On an All Star opning night when actor Michael Rappaport tried way too hard to be liked and teen idol Justin Bieber unveiled a herky-jerky – yet uncannily effective – three-point shot, the reality of Carmelo Anthony becoming a New York Knick moved one step closer.
Amidst reports that Knicks owner James Dolan had met with Nuggets star Melo, a fresh Knicks trade offer – Danilo Gallinari, Raymond Felton, Wilson Chandler, Eddy Curry and a to-be-acquired first-round draft pick to Denver in exchange for Anthony, Chauncey Billups, Shelden Williams and former Knick Renaldo Balkman – looked the likeliest scenario to bring an end to the season-long Melo-drama.
Forget about Melo meeting with New Jersey Nets owner Mikhail Prokhorov and the deal agreed between the Nuggets and Nets involving Derrick Favors, Devin Harris, Ben Uzoh, Troy Murphy and four first-round picks. That particular deal only happens if Melo agrees to sign an extension in New Jersey, something most NBA observers (not to mention several players) are certain he will not do.
Anthony’s destination of choice has always been Madison Square Garden and, with reporters like Frank Isola and Ryne Nelson suggesting a deal could be struck during all star weekend, it looks like he’s going to get his wish.
But the question most Knicks fans will be asking is: “Are we giving up too much to land Melo?”
Head v heart
There’s two ways to respond to that question, from the heart or from the head.
The heart tells you the Knicks are enjoying a long-awaited resurgence this year. The heart tells you you’ll miss Felton’s toughness (and his ability to seemingly hate a shot into the basket), Gallinari’s arching threes and Chandler’s free-wheeling, sixth man of the year-contending scoring and blocks.
As a fan you might even think, as I did when David Lee moved to Golden State, about the favourite jersey you’ll never be able to wear again without looking like an out-of-date, fair-weather supporter.
You might even bristle after reading rumours Donnie Walsh and Mike D’Antoni privately think that the price for Melo is too high but their judgment counts for nothing now Knicks owner/idiot in chief (delete as appropriate) James Dolan is leading the negotiations.
Your heart might even blame Melo and his people for scaring Dolan into thinking he has to make a move with the Nets lurking in the shadows when the reality is, assuming Anthony won’t sign his extension with anyone other than New York, the Knicks are bidding against themselves.
While you should always listen to your heart, you don’t necessarily have to agree with it.
Your head should tell you that Billups, despite his advancing years, is an upgrade on Felton. It should also mention that resigning Chandler at the end of this season, assuming Anthony came aboard then as a free agent, would have been extremely difficult due to the increased salary he would command.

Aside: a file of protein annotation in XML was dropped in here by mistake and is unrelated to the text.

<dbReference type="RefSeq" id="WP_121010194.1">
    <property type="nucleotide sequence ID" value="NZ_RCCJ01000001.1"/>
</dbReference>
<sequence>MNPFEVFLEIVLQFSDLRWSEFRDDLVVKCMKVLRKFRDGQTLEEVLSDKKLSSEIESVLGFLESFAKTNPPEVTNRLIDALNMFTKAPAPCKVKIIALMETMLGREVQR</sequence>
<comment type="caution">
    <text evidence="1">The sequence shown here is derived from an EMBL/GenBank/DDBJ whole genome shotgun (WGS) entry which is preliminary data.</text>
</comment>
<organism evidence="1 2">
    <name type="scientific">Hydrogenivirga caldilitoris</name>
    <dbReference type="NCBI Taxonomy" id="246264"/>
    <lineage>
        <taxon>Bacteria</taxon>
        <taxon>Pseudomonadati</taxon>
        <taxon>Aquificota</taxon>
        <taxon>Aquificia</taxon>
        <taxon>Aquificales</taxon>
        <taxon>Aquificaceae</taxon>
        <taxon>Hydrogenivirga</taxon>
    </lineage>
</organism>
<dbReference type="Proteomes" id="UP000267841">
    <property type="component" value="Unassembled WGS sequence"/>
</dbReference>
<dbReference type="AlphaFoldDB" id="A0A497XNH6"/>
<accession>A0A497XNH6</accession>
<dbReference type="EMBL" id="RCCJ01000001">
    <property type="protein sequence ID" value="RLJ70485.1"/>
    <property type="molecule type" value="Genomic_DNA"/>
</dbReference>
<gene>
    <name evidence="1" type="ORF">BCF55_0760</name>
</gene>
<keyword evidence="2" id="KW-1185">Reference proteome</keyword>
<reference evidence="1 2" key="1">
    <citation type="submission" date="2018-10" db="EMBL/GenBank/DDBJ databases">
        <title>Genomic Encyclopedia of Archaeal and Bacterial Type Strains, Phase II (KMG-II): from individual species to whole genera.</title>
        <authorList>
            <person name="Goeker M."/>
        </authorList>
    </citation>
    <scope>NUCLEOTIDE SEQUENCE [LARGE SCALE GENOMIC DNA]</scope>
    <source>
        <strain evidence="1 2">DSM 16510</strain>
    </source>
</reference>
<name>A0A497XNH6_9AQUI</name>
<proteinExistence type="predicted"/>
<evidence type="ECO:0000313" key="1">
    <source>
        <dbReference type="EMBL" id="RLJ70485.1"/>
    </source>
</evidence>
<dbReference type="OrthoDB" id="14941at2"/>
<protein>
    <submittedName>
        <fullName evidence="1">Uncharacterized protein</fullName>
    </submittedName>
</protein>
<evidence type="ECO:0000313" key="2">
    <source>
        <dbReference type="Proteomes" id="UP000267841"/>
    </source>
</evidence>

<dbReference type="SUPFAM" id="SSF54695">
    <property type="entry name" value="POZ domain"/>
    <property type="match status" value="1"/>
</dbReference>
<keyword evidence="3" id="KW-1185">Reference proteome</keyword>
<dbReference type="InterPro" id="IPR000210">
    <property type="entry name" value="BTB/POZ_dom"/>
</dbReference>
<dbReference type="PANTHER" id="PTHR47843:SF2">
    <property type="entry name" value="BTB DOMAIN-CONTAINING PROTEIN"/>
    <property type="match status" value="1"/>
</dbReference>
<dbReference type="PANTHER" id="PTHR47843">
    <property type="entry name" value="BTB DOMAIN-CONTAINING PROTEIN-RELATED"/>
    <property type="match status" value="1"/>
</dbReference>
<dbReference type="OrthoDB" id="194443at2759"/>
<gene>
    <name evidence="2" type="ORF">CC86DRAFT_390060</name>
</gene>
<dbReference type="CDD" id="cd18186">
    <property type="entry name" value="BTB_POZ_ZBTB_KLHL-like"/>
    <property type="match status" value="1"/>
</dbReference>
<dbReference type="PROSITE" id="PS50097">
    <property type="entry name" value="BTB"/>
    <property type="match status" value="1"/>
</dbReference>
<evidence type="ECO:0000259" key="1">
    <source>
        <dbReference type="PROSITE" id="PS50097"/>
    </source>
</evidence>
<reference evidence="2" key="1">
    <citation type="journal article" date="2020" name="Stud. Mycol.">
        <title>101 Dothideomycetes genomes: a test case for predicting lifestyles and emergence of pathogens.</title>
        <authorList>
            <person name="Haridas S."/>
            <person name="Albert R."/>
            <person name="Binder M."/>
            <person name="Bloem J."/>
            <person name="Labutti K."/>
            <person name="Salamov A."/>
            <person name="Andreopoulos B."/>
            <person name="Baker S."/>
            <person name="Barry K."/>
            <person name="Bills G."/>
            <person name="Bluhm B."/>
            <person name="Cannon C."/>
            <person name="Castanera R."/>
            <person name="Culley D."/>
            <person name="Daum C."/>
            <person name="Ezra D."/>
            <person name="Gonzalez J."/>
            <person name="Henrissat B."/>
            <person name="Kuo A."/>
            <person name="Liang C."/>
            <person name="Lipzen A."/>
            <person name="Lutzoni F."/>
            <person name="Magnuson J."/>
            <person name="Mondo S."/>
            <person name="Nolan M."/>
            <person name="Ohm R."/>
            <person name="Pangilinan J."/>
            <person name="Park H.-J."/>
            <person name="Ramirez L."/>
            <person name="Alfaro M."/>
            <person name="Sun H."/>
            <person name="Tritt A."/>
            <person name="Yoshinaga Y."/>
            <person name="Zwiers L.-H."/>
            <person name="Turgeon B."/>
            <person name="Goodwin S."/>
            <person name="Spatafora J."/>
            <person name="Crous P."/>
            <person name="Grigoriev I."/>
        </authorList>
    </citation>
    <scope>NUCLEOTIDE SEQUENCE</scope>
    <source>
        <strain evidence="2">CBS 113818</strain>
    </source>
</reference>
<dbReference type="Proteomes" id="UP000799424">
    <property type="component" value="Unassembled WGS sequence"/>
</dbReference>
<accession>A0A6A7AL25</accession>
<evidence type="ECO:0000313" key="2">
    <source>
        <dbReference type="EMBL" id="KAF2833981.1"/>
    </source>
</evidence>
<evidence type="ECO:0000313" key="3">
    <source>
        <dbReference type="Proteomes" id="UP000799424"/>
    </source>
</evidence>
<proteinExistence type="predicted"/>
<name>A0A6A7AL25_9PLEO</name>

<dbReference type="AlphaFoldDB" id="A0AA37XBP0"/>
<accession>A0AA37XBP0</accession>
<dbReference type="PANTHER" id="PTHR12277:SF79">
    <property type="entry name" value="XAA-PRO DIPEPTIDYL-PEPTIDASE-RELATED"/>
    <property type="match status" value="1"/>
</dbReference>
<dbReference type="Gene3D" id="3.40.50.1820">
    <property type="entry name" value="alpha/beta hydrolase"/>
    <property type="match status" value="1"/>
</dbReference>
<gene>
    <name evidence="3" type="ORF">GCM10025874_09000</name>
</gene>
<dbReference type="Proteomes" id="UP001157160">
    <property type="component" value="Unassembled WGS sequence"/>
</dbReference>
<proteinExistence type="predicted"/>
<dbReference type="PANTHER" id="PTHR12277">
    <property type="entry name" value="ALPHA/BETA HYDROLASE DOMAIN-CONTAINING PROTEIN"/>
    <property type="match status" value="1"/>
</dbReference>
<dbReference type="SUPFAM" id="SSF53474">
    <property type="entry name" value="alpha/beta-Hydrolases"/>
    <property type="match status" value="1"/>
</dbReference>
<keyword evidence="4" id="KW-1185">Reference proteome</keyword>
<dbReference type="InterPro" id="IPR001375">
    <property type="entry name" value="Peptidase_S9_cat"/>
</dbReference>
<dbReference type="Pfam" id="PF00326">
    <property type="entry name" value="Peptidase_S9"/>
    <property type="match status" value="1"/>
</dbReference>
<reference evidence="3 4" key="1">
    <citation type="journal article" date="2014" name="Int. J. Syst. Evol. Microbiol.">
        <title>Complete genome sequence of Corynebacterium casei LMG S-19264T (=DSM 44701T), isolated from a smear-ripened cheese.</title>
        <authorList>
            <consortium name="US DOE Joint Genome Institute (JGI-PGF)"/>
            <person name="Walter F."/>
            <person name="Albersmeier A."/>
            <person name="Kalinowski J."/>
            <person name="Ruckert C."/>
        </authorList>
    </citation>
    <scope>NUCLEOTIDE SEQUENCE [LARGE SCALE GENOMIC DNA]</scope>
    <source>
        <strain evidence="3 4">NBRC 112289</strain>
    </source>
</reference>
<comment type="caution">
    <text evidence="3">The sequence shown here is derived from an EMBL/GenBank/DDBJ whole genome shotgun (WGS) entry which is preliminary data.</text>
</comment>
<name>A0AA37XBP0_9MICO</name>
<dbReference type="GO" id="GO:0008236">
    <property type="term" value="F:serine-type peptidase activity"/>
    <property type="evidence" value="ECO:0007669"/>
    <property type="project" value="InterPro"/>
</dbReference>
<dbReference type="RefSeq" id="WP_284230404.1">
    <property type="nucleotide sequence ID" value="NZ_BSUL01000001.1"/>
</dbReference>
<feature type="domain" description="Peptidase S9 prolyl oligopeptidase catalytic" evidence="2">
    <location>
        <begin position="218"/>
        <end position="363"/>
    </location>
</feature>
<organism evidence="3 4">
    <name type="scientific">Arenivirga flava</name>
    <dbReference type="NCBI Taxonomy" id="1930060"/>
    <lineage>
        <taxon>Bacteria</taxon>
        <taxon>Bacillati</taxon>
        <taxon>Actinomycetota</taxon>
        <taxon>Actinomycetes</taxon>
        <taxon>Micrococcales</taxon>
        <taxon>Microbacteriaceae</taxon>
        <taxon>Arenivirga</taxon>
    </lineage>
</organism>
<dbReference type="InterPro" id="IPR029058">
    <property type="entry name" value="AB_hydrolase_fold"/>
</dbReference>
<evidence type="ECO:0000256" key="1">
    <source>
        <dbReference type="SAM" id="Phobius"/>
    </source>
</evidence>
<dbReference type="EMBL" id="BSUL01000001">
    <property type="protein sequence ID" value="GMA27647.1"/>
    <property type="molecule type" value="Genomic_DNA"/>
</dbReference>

Obviously, the only people who’ll miss Eddy Curry in New York are owners of restaurants, fast food outlets and that big Hershey’s store in Times Square.
The one thing your head might struggle to rationalise is the Nuggets’ insistence that Danilo Gallinari be included in the deal. The Italian sharpshooter, in his third year but still only the age of a traditional rookie, is the player the Knicks least want to lose.
But aside from when the Lakers skinned Memphis for Pau Gasol, when did you last see a trade where only one team got everything they wanted from the deal?
Pulling the trigger
The bottom line is that the Knicks have to do this deal. Ultimately, the NBA is a superstar-driven league – you put two superstars in place and build around them.
That might sound like a harsh way of justifying the break-up of a young, resurgent Knicks team but I’ll go one step further. In the case of the 2010/11 Knicks, what are you actually breaking up?
Would a 28-26 record be a reason for excitement in another city where fans hadn’t endured 10 years of losing seasons, roster mismanagement and off-court debacles?
As things stand, the Knicks are a .500 team that looked a real force when they were benefitted from an extremely friendly schedule from mid-November through to the new year but came back to Earth when the opposition got a lot tougher in January.
As great a story as the Knicks have provided this season, they pose no threat to the top four teams in the Eastern Conference. And that situation won’t immediately change pairing Melo with Amare.
But what it does do is create the superstar core to build around that all contending teams have. The challenge for Walsh will then be to add complementary assets (starting with a shot-blocking center able to consistently protect the rim) and then challenge D’Antoni to develop a way to make things work.
It’s the way the NBA has always functioned and the way the Knicks have to go if they are serious about bruising their way back into the league’s upper echelons.
If last summer’s Lebron-athon taught us anything, it’s that, in the NBA, stars get their way. Melo wants his destination of choice, when he moves and his contract of choice. And it’s most likely, when this deal eventually gets done, he’ll get all three.
Are the Knicks giving up too much to get him? Yes, but the price they have to pay is what it costs to land a legitimate star in this league. And, as a fan, when you take your emotions out of the equation, it’s a move you should want them to make.